Hamon, who quit the bank earlier this year, joins as a fee-earner in August to head the new practice and help ‘in-house departments function like a business’.

Legal Business

NRF hires the mind behind Barclays radical panel shake-up to launch legal ops consulting arm

NRF hires the mind behind Barclays radical panel shake-up to launch legal ops consulting arm

Norton Rose Fulbright (NRF) is making an ‘offensive move’ against the Big Four on legal operations consulting with the hire of the well-regarded former Barclays’ head of external engagement, Stéphanie Hamon (pictured).

The firm announced today (9 July) that Hamon, who quit the bank earlier this year, will join as a fee-earner in August to head the new practice and help ‘in-house departments function like a business’.

Part of the firm’s innovation programme NRF Transform, the new practice will operate with no hourly rates, and Hamon told Legal Business NRF’s openness to alternative fee arrangements was one of the main factors in her decision to join the firm.

A long-time supporter of reshaping law firm-client relationships, during her three years at Barclays Hamon led the bank’s move to phase out conventional legal panels in favour of a system of ongoing management of its legal counsel from mid-2021.

NRF’s new practice aims to both assist companies set up a legal operations function and help those which already have one on specific projects. It will initially target UK clients but could soon look to expand into continental Europe, Australia and the US.

‘There is a growing need in the market for legal operations advice and there are not many people delivering it,’ said Hamon. ‘The good thing about my position at Barclays was that I was meeting with all law firms and suppliers. NRF quickly became the front-runner because of their forward thinking strategy. They want to service clients in a more holistic way.’

She added: ‘If you ask ten people what legal ops is you will get ten different answers. In my view it is all that helps [GCs] run their legal department like a business. From analytics, demonstrating the value your team can bring to the company, to pricing and relationship management. Some companies already have legal ops teams but the level of maturity can be very different.’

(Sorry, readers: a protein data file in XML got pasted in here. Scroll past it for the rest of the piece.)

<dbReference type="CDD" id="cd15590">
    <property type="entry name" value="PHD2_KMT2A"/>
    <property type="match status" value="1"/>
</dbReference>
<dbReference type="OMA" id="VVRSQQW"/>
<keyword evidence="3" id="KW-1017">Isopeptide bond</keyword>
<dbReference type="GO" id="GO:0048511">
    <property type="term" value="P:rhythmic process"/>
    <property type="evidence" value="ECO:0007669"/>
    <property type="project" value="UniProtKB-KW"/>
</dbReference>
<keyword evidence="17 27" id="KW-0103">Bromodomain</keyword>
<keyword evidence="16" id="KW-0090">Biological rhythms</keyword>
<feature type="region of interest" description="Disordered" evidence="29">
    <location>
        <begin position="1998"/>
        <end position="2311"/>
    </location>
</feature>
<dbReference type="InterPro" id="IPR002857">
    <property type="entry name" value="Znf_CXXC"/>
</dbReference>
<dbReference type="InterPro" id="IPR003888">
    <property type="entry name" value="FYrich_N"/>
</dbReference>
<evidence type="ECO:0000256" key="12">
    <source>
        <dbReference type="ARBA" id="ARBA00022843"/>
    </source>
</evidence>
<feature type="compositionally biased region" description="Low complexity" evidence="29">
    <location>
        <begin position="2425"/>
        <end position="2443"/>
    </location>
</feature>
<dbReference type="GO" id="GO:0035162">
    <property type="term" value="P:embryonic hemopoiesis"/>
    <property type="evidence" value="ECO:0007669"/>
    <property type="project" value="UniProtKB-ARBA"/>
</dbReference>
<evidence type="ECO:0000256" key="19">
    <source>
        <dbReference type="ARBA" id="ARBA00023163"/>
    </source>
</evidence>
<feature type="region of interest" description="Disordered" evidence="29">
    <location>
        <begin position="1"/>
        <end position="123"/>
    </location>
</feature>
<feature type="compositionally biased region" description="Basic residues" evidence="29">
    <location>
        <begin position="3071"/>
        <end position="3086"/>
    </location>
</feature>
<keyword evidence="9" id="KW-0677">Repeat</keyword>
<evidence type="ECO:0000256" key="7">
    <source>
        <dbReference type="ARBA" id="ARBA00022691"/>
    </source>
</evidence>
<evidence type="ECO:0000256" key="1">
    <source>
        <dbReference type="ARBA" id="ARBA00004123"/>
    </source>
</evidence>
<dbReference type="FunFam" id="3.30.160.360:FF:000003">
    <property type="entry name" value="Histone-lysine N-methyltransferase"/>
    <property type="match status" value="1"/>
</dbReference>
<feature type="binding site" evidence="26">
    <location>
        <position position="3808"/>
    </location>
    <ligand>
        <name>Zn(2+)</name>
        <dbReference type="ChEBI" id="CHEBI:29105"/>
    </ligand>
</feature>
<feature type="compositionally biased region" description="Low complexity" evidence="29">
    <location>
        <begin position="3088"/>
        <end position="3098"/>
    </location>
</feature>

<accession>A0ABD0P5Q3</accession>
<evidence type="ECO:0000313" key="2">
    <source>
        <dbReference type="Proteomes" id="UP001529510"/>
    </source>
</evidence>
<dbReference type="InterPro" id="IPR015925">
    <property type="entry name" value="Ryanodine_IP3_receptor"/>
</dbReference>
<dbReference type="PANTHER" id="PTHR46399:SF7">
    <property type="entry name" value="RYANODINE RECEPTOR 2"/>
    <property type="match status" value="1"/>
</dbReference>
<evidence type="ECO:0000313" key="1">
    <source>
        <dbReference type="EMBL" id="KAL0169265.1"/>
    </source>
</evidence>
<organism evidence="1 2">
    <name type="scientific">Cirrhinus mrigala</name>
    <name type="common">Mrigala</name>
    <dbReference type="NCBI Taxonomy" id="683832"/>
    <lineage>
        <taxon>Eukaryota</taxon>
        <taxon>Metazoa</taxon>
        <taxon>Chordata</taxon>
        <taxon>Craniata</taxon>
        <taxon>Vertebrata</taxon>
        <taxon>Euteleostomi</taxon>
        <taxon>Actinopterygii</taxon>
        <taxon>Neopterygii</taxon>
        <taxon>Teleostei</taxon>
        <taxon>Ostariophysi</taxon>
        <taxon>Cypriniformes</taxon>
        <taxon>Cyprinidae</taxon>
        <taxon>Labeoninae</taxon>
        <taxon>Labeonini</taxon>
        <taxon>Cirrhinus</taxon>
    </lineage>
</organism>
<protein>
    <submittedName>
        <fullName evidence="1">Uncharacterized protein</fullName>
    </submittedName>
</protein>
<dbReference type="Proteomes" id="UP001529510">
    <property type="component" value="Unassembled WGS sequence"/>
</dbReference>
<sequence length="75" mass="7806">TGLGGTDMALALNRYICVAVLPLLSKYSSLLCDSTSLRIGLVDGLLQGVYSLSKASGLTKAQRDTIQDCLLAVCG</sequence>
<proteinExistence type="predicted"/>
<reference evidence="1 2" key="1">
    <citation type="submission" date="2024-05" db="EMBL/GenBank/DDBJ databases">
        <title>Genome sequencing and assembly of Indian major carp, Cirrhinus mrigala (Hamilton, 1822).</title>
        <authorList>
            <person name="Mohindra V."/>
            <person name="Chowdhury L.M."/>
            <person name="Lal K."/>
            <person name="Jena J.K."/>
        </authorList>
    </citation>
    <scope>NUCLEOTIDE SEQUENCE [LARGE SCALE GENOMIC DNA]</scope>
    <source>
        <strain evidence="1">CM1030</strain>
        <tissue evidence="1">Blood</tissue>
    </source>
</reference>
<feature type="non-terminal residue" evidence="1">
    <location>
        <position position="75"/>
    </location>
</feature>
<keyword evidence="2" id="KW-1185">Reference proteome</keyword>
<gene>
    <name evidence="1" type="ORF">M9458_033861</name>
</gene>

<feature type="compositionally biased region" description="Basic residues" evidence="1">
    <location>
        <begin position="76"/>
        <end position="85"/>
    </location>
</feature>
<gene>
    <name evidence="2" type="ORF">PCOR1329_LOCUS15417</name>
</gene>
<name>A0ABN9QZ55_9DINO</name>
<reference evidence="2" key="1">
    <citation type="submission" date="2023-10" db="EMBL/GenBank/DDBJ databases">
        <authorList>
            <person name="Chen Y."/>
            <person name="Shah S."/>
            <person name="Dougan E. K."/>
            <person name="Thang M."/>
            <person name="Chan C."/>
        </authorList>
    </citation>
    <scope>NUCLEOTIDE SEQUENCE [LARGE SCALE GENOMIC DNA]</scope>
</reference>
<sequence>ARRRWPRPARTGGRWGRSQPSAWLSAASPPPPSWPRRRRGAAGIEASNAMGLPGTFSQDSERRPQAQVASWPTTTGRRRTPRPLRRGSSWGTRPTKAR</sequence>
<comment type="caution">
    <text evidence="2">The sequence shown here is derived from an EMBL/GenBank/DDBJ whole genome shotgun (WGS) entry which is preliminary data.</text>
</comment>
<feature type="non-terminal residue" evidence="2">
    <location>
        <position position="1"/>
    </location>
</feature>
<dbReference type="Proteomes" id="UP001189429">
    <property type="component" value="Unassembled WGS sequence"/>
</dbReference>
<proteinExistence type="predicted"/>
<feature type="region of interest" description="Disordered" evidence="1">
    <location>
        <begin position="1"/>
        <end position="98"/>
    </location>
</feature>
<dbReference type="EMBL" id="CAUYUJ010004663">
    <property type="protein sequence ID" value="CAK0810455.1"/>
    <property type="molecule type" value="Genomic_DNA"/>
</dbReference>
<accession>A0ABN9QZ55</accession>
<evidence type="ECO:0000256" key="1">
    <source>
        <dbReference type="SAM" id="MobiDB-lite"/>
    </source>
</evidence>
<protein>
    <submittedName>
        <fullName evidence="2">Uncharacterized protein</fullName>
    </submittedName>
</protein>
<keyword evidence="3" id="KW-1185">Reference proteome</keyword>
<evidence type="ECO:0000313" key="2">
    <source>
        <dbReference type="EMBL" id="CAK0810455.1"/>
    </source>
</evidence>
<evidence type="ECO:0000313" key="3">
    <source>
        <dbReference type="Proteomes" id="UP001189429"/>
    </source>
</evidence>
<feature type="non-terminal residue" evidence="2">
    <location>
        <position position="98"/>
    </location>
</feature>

Hamon would not specify how many people will form her new practice beyond saying it was still very much in a ‘start-up mind-set’ and would initially draw on existing resources within the firm before recruiting.

Asked whether it would be challenging to convince companies to instruct a law firm to get help with a function that is ultimately aimed at reducing their legal spend, she said: ‘When you are on the buy-side it is not so much about cutting costs. It is about getting value for money, demonstrating you are getting the right price for the service. Part of the work is about how you drive efficiency.’

She added: ‘It is more an offensive move than a defensive move: if the Big Four can move from consulting into legal advice, why can’t a law firm move from legal advice into consulting?’

Hamon has some experience with private practice. Before joining Barclays in December 2015 she was head of international business development and client service at King & Wood Mallesons for three years. In the 2000s and early 2010s she held several business management roles at Clifford Chance.

Her move to NRF comes after the firm slowed down its international expansion and suffered several losses both in London and abroad.

Last month it lost a ten-lawyer City insurance team to Kennedys in January it pulled out of Venezuela – its 26-lawyer local practice joining Dentons – while last year it closed in Kazakhstan and Abu Dhabi and lost its Tokyo corporate team to Paul Hastings. In July 2018, it lost one of its most senior London partners in the form of veteran litigator, Sam Eastwood, who quit after three decades to join Mayer Brown.

marco.cillario@legalease.co.uk

For more on Barclay’s adviser review during Hamon’s tenure, see Point Break (£)

Legal Business

NRF loses ten-lawyer London insurance litigation team to Kennedys as BCLP hires energy partners from Watson Farley

NRF loses ten-lawyer London insurance litigation team to Kennedys as BCLP hires energy partners from Watson Farley

UK top 30 insurance and shipping specialist Kennedys has raided Norton Rose Fulbright’s (NRF) London insurance bench, recruiting two partners and another eight-lawyers.

Meanwhile, Bryan Cave Leighton Paisner (BCLP) hired two energy partners from Watson Farley & Williams and RPC hired a chief operating officer (COO) from Clifford Chance (CC).

In the latest loss for NRF, insurance and marine disputes partners Patrick Foss and Chris Zavos have quit the firm for Kennedys after eight years, alongside counsel Jo Ward, who will make partner in the move.

Foss and Zavos both joined NRF from Barlow Lyde & Gilbert when their former firm merged with Clyde & Co in 2011. Their practice focuses on disputes work in marine, energy, terrorism, trade credit and political risk.

Kennedy’s marine head Christopher Dunn told Legal Business: ‘They are a fantastic team. We have been talking to them for some time, they are close friends of ours and they are market leaders in their sector of marine and energy. It represents a good way for us to increase our market share globally.’